Dear colleagues,

Do you know why I am passionate about our graduation ceremonies? Truth is that I draw strength and motivation from the energized students, their happy parents and loved ones, the faculty and staff who renew their silent vows to the academy with each ceremony, and the Ocean Bank Convocation Center that is filled with joy and serves as a momentary sanctuary from all that is going on outside. So the parade of giddy students across the stage, the pomp and circumstance of the regalia that bedecks us, and the commanding power of the charge to the graduates — it confirms why we do what we do.

And now we have to do something different. I was abruptly reminded of this upon a virtual “mugging” that I received as a zoom conference call concluded just days ago. There we were, soliciting input from non-profit members of a subcommittee for the South Florida Business Council, when one of the participants happily volunteered the following: “I am graduating this July from FIU with a doctoral degree. I hope you will be having a real graduation! Getting that degree will be the highlight of my life!”

Diana Santagelo with students she mentors

You talk about mood swings in the last six weeks? We have all had plenty, but in that moment I felt totally deflated by this unintentional sucker punch from Diana Santagelo, the would-be graduate, about a “real” graduation. After all, I was just coming to grips with the reality of a “virtual” commencement that we are hosting on May 8, 2020. Indeed, one of the toughest days of the last 50 has been when our hard-working commencement planners led by Cameron Jones announced to me that the Spring graduation definitely would be “virtual.” This hit me like a ton of bricks. I went silent for the rest of the day, as they will attest. I could not hide my disappointment. So many people —students, their families, faculty, advisers, student ushers, agents — work so hard for so long to get to that symbolic day of completion. One door closing, another, possibly many, opening. The ritual disrupted. Centuries old rites now put on the shelf by the virus. We have never had a commencement disrupted at FIU. All gone.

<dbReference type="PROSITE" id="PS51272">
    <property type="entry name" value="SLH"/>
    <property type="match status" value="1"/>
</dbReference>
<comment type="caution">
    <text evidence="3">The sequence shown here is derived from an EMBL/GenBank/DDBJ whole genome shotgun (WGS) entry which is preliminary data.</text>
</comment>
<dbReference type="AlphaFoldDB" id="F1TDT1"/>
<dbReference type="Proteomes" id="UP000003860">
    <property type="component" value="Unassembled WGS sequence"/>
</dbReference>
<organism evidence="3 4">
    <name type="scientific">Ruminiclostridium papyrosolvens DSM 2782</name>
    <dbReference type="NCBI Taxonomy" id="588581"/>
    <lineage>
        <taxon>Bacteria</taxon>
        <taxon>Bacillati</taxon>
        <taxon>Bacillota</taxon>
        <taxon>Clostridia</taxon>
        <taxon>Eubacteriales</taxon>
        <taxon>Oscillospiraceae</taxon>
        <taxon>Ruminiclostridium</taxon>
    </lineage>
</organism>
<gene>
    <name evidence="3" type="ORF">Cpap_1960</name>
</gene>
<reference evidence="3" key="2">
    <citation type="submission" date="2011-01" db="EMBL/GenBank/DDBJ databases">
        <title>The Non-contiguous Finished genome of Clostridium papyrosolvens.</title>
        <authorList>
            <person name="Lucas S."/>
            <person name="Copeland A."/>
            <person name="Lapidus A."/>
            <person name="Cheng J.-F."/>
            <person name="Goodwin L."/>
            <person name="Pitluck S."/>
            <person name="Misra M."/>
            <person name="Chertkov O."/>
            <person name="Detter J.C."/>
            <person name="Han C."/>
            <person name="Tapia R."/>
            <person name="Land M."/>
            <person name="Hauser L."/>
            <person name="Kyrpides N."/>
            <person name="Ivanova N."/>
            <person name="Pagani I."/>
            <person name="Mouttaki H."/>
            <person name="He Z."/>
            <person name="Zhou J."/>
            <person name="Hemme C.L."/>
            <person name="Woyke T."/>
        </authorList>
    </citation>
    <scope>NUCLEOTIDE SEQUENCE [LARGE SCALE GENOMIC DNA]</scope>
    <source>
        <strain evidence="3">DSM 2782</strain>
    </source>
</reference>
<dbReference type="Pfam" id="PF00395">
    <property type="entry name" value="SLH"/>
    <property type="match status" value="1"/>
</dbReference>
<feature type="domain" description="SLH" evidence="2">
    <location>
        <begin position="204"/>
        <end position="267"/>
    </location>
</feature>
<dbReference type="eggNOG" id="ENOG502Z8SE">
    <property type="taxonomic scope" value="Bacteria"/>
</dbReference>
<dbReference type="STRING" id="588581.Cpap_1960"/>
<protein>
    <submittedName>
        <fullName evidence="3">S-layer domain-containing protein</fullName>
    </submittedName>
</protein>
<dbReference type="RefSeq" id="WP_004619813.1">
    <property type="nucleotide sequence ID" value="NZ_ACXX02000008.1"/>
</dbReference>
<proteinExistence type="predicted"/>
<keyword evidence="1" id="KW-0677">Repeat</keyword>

Then … there I was, just days later in our deserted university. To be precise:  in a production studio that would actually serve as the site of the virtual graduation with that navy blue gold embroidered robe hanging on me. A tam clinging to my head, the presidential chain of office adorning my regalia — as if this was actually how we always did it. And for the first and hopefully last time ever, I stood there with a face mask practicing CDC guidelines, ever consistent best practices that still guide us (don’t worry — the actual commencement video is sans mask.)

And there were the good, dedicated professional staff ready to record my COVID-19 commencement speech (or was it an elegy) before an audience of none in anticipation of the virtual audience who must settle this time for second-best to celebrate their loved one’s milestone achievement. 
There is a silver lining, of course. The hard work of staff to cobble together the actual virtual commencement (Cameron, Dania Pearson-Adams, Melanie Rodriguez and others), and then the set-up team from facilities was there as well to ensure a quality staging. I was struck by the work of Lewis Feron, a Campus Support Maintenance Mechanic 3, who started at FIU a decade ago at the Biscayne Bay Campus. There was Lewis, along with Rafael Reyes, using a steam machine to remove the wrinkles from a flag that was behind me on the faux graduation podium. A veteran of countless event set-ups —including for the visits of President Obama and President Trump — the actual graduation set up “turned out pretty great,” according to Feron.